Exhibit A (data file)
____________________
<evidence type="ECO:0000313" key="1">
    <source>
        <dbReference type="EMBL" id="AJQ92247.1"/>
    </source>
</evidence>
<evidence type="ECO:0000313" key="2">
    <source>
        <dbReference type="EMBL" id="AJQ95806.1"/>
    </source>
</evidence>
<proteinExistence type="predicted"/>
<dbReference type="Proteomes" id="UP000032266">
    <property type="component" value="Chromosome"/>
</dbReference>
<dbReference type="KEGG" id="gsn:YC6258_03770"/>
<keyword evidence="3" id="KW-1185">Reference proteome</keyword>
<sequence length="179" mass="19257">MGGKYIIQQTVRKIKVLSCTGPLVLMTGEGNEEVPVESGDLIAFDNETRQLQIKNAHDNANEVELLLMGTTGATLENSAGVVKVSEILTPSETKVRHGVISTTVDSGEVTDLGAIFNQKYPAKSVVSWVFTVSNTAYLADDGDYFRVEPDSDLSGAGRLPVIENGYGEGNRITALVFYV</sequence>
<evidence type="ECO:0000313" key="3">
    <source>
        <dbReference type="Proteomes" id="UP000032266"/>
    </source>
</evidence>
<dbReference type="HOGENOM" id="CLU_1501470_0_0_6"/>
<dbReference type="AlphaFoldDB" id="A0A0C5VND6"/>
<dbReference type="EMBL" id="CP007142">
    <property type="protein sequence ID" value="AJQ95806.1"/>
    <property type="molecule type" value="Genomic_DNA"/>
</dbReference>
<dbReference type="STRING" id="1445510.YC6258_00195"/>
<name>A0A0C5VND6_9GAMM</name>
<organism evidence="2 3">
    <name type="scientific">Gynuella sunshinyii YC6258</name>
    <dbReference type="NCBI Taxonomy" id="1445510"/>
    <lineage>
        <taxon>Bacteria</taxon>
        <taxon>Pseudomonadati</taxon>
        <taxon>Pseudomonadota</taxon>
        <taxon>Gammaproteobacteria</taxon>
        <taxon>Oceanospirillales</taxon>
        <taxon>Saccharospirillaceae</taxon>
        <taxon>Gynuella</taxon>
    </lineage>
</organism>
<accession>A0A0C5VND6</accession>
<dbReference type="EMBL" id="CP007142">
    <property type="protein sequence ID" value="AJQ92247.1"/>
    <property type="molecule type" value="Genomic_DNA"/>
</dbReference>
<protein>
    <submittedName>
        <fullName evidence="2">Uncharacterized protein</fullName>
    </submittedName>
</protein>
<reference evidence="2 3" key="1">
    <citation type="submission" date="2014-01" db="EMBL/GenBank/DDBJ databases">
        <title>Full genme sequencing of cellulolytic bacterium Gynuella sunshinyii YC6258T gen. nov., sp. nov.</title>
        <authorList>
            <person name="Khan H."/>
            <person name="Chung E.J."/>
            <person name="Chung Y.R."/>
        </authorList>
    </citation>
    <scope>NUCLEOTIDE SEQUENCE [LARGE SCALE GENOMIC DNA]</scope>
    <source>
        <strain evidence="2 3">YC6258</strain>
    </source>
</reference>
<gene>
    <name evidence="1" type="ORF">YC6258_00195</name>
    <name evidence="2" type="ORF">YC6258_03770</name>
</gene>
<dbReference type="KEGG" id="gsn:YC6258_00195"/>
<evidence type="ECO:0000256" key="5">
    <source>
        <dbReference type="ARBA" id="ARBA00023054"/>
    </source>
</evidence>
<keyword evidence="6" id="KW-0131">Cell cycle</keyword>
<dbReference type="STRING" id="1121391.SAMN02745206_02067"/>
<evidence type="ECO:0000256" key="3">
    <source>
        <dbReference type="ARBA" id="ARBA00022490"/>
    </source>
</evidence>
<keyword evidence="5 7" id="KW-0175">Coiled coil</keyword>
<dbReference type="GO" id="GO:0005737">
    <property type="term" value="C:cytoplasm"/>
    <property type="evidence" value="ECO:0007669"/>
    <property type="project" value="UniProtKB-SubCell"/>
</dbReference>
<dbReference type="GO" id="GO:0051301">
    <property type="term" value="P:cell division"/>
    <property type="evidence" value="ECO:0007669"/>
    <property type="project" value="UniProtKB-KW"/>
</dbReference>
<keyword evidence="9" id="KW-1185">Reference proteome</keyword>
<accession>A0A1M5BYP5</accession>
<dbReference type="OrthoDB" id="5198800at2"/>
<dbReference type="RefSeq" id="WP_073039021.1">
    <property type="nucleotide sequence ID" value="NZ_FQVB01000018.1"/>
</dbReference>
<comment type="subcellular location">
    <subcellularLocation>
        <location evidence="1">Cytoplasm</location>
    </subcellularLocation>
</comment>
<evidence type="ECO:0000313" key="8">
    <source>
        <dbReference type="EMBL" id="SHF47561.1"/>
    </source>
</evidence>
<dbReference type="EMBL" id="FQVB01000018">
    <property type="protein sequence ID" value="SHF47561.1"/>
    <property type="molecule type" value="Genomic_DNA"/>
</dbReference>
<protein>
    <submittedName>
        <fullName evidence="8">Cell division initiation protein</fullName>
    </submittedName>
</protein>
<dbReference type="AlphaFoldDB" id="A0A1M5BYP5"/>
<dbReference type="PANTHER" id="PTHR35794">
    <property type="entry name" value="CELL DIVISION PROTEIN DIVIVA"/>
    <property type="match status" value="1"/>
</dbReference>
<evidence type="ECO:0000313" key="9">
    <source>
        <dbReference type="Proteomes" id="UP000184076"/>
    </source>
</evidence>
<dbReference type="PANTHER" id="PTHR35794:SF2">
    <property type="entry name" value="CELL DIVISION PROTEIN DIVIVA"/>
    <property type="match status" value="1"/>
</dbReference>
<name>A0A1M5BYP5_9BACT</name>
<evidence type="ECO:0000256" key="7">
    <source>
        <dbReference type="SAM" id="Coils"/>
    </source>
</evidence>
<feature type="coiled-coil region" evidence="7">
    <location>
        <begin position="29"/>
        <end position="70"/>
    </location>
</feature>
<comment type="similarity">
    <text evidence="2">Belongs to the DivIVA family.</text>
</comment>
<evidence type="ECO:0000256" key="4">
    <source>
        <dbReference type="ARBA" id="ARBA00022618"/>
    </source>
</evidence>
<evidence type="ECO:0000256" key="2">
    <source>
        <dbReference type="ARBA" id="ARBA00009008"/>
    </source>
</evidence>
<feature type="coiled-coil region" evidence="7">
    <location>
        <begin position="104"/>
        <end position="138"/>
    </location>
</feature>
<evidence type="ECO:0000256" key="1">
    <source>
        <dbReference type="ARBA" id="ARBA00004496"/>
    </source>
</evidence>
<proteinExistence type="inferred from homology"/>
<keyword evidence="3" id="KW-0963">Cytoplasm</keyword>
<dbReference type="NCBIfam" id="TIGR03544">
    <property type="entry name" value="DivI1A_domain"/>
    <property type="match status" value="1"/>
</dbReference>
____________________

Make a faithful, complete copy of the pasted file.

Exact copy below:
<evidence type="ECO:0000313" key="1">
    <source>
        <dbReference type="EMBL" id="AJQ92247.1"/>
    </source>
</evidence>
<evidence type="ECO:0000313" key="2">
    <source>
        <dbReference type="EMBL" id="AJQ95806.1"/>
    </source>
</evidence>
<proteinExistence type="predicted"/>
<dbReference type="Proteomes" id="UP000032266">
    <property type="component" value="Chromosome"/>
</dbReference>
<dbReference type="KEGG" id="gsn:YC6258_03770"/>
<keyword evidence="3" id="KW-1185">Reference proteome</keyword>
<sequence length="179" mass="19257">MGGKYIIQQTVRKIKVLSCTGPLVLMTGEGNEEVPVESGDLIAFDNETRQLQIKNAHDNANEVELLLMGTTGATLENSAGVVKVSEILTPSETKVRHGVISTTVDSGEVTDLGAIFNQKYPAKSVVSWVFTVSNTAYLADDGDYFRVEPDSDLSGAGRLPVIENGYGEGNRITALVFYV</sequence>
<evidence type="ECO:0000313" key="3">
    <source>
        <dbReference type="Proteomes" id="UP000032266"/>
    </source>
</evidence>
<dbReference type="HOGENOM" id="CLU_1501470_0_0_6"/>
<dbReference type="AlphaFoldDB" id="A0A0C5VND6"/>
<dbReference type="EMBL" id="CP007142">
    <property type="protein sequence ID" value="AJQ95806.1"/>
    <property type="molecule type" value="Genomic_DNA"/>
</dbReference>
<dbReference type="STRING" id="1445510.YC6258_00195"/>
<name>A0A0C5VND6_9GAMM</name>
<organism evidence="2 3">
    <name type="scientific">Gynuella sunshinyii YC6258</name>
    <dbReference type="NCBI Taxonomy" id="1445510"/>
    <lineage>
        <taxon>Bacteria</taxon>
        <taxon>Pseudomonadati</taxon>
        <taxon>Pseudomonadota</taxon>
        <taxon>Gammaproteobacteria</taxon>
        <taxon>Oceanospirillales</taxon>
        <taxon>Saccharospirillaceae</taxon>
        <taxon>Gynuella</taxon>
    </lineage>
</organism>
<accession>A0A0C5VND6</accession>
<dbReference type="EMBL" id="CP007142">
    <property type="protein sequence ID" value="AJQ92247.1"/>
    <property type="molecule type" value="Genomic_DNA"/>
</dbReference>
<protein>
    <submittedName>
        <fullName evidence="2">Uncharacterized protein</fullName>
    </submittedName>
</protein>
<reference evidence="2 3" key="1">
    <citation type="submission" date="2014-01" db="EMBL/GenBank/DDBJ databases">
        <title>Full genme sequencing of cellulolytic bacterium Gynuella sunshinyii YC6258T gen. nov., sp. nov.</title>
        <authorList>
            <person name="Khan H."/>
            <person name="Chung E.J."/>
            <person name="Chung Y.R."/>
        </authorList>
    </citation>
    <scope>NUCLEOTIDE SEQUENCE [LARGE SCALE GENOMIC DNA]</scope>
    <source>
        <strain evidence="2 3">YC6258</strain>
    </source>
</reference>
<gene>
    <name evidence="1" type="ORF">YC6258_00195</name>
    <name evidence="2" type="ORF">YC6258_03770</name>
</gene>
<dbReference type="KEGG" id="gsn:YC6258_00195"/>
<evidence type="ECO:0000256" key="5">
    <source>
        <dbReference type="ARBA" id="ARBA00023054"/>
    </source>
</evidence>
<keyword evidence="6" id="KW-0131">Cell cycle</keyword>
<dbReference type="STRING" id="1121391.SAMN02745206_02067"/>
<evidence type="ECO:0000256" key="3">
    <source>
        <dbReference type="ARBA" id="ARBA00022490"/>
    </source>
</evidence>
<keyword evidence="5 7" id="KW-0175">Coiled coil</keyword>
<dbReference type="GO" id="GO:0005737">
    <property type="term" value="C:cytoplasm"/>
    <property type="evidence" value="ECO:0007669"/>
    <property type="project" value="UniProtKB-SubCell"/>
</dbReference>
<dbReference type="GO" id="GO:0051301">
    <property type="term" value="P:cell division"/>
    <property type="evidence" value="ECO:0007669"/>
    <property type="project" value="UniProtKB-KW"/>
</dbReference>
<keyword evidence="9" id="KW-1185">Reference proteome</keyword>
<accession>A0A1M5BYP5</accession>
<dbReference type="OrthoDB" id="5198800at2"/>
<dbReference type="RefSeq" id="WP_073039021.1">
    <property type="nucleotide sequence ID" value="NZ_FQVB01000018.1"/>
</dbReference>
<comment type="subcellular location">
    <subcellularLocation>
        <location evidence="1">Cytoplasm</location>
    </subcellularLocation>
</comment>
<evidence type="ECO:0000313" key="8">
    <source>
        <dbReference type="EMBL" id="SHF47561.1"/>
    </source>
</evidence>
<dbReference type="EMBL" id="FQVB01000018">
    <property type="protein sequence ID" value="SHF47561.1"/>
    <property type="molecule type" value="Genomic_DNA"/>
</dbReference>
<protein>
    <submittedName>
        <fullName evidence="8">Cell division initiation protein</fullName>
    </submittedName>
</protein>
<dbReference type="AlphaFoldDB" id="A0A1M5BYP5"/>
<dbReference type="PANTHER" id="PTHR35794">
    <property type="entry name" value="CELL DIVISION PROTEIN DIVIVA"/>
    <property type="match status" value="1"/>
</dbReference>
<evidence type="ECO:0000313" key="9">
    <source>
        <dbReference type="Proteomes" id="UP000184076"/>
    </source>
</evidence>
<dbReference type="PANTHER" id="PTHR35794:SF2">
    <property type="entry name" value="CELL DIVISION PROTEIN DIVIVA"/>
    <property type="match status" value="1"/>
</dbReference>
<name>A0A1M5BYP5_9BACT</name>
<evidence type="ECO:0000256" key="7">
    <source>
        <dbReference type="SAM" id="Coils"/>
    </source>
</evidence>
<feature type="coiled-coil region" evidence="7">
    <location>
        <begin position="29"/>
        <end position="70"/>
    </location>
</feature>
<comment type="similarity">
    <text evidence="2">Belongs to the DivIVA family.</text>
</comment>
<evidence type="ECO:0000256" key="4">
    <source>
        <dbReference type="ARBA" id="ARBA00022618"/>
    </source>
</evidence>
<evidence type="ECO:0000256" key="2">
    <source>
        <dbReference type="ARBA" id="ARBA00009008"/>
    </source>
</evidence>
<feature type="coiled-coil region" evidence="7">
    <location>
        <begin position="104"/>
        <end position="138"/>
    </location>
</feature>
<evidence type="ECO:0000256" key="1">
    <source>
        <dbReference type="ARBA" id="ARBA00004496"/>
    </source>
</evidence>
<proteinExistence type="inferred from homology"/>
<keyword evidence="3" id="KW-0963">Cytoplasm</keyword>
<dbReference type="NCBIfam" id="TIGR03544">
    <property type="entry name" value="DivI1A_domain"/>
    <property type="match status" value="1"/>
</dbReference>